He also noted that the law governing audio surveillance is, “unsettled, developing and varies by jurisdiction.”
But Tien contends that, “the law has long understood that privacy protects persons, not places. The Supreme Court decision in U.S. v Jones (which held in 2012 that police had conducted a “search” under the Fourth Amendment by using a GPS device to track a suspected drug dealer’s car) moves us in that direction,” he said. “All nine justices essentially found that the cops violated privacy expectations by tracking a car over an extended period of time.”
He added that it is one thing for people to overhear a conversation in a public place, but another thing entirely for anyone – especially the government – to record and save such conversations.
However, in some areas, he agreed that the law is fuzzy. While Title III of the Omnibus Crime Control Act Wiretap Act, generally known as the Wiretap Act, protects oral communications, “such term does not include any electronic communication,” he said.
Herold calls the mass, indiscriminate collection of oral conversations, “a gross violation of privacy.” She said when government authorities, “refuse to answer basic questions about who is getting access to the recordings, how they are being used, and how long they are using them, that raises many privacy red flags.”
There is a wide range of state laws governing the recording of private conversations, but virtually all of them prohibit anyone who is not a party to a conversation to record it, and require at least one participant to consent to the recording.
Tien said transit officials may argue that posting notice that audio surveillance is in use means that anyone who rides those vehicles has consented. “But I don’t think that’s honestly consent,” he said.
There are also political and demographic issues at play. Privacy advocates say conversations involving nothing more threatening than strong opinions on politics, or politicians, could be monitored.
“It’s not just about privacy, it’s about freedom of speech,” Herold said, “Declaring open season on conversations just because they take place in public or communal space will have a chilling effect.”
And Tien noted that the surveillance could disproportionately affect low-income groups, “because of the demographics of public transit ridership, especially on city buses.”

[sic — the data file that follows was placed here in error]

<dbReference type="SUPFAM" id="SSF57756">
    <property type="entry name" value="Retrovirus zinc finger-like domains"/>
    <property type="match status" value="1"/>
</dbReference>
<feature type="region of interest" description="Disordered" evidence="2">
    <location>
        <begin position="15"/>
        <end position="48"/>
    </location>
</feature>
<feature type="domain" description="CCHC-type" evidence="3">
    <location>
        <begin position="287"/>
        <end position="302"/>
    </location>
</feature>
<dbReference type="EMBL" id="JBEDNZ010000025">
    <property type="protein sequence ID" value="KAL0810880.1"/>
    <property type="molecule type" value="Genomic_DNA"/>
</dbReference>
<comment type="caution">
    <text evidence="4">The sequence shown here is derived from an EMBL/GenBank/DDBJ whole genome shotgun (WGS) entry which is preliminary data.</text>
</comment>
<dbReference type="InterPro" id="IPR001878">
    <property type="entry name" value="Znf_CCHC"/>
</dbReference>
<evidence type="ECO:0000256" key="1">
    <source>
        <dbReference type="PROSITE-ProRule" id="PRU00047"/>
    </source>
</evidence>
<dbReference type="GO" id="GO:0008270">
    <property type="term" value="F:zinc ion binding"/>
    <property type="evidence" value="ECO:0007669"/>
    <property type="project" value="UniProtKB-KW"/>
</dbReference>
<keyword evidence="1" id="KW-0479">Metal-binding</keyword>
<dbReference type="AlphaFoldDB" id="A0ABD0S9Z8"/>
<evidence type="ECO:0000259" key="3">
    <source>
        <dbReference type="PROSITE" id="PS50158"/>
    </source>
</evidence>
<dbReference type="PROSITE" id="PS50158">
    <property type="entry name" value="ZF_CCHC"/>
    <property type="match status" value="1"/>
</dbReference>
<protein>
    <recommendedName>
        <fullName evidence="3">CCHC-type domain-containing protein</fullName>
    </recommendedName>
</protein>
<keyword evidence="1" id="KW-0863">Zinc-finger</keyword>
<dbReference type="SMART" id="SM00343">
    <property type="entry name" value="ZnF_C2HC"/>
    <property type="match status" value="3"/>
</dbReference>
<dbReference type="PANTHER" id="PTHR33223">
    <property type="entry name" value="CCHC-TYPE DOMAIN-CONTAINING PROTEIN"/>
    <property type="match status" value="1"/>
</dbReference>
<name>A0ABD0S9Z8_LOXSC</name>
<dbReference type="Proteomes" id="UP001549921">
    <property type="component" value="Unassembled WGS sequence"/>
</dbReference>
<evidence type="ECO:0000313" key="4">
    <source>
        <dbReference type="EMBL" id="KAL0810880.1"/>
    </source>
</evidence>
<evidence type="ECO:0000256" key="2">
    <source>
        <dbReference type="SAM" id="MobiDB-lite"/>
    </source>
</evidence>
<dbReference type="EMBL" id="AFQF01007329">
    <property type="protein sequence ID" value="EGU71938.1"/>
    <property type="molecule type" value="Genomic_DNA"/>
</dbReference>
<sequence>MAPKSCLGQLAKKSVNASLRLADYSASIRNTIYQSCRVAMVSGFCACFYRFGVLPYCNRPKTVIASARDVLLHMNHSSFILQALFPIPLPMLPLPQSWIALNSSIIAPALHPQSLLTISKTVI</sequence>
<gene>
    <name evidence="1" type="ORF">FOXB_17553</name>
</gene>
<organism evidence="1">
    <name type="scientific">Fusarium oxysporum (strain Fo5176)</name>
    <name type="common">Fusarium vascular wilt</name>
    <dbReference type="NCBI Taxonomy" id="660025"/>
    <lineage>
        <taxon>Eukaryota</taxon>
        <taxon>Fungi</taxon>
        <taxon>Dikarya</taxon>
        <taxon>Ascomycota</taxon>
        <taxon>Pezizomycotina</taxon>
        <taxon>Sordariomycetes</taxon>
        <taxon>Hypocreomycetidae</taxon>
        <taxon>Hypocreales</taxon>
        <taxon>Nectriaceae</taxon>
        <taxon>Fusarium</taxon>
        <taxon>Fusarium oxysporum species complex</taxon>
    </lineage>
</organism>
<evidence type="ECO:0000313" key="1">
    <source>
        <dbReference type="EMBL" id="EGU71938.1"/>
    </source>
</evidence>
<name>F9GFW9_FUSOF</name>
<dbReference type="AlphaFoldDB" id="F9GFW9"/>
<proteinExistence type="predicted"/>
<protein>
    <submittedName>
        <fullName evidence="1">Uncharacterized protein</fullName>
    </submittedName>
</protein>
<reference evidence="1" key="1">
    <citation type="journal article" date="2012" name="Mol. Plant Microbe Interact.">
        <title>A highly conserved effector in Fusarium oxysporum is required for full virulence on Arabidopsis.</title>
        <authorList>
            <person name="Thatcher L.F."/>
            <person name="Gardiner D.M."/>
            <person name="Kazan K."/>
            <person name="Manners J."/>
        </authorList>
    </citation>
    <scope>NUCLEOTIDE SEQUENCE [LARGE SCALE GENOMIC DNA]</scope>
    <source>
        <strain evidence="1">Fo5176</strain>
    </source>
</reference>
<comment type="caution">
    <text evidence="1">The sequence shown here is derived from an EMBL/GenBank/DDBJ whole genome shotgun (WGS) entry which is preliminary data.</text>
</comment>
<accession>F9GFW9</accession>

Finally, according to government documents, it also raises security questions. Herold cited a recently released (and redacted) 2007 audit from the Office of the Inspector General (OIG). She said it found that, “surveillance data is not properly safeguarded, and is misused.
“Eavesdropping on all people’s conversations crosses the line; this is not focused on a specific investigation,” she said.
Whatever the legal arguments, privacy advocates were hailing the New Jersey decision this past week, noting that public pressure can improve transparency and, sometimes, even change surveillance.
EFF reported earlier this month on another example – Santa Clara County, which includes much of Silicon Valley, adopted a set of policies imposing more oversight and transparency requirements on mass surveillance of any type.
All agencies, from police to mass transit, will have to get approval from the county Board of Supervisors before even purchasing equipment. They will also have to submit usage policies providing protections for civil rights and civil liberties for board approval and will have to submit annual reports on how the equipment is deployed.
However, another effort, while it made progress, eventually stalled. The Maryland State Senate approved a bill in March that would have allowed audio recording on mass transit buses only in the vicinity of the driver and only if the driver turned the system on during an incident or it was automatically activated during a problem such as sudden braking or a crash. It also would have imposed penalties if the audio tapes were improperly disseminated.
But that bill died at the end of the session when it didn’t get a vote in the House.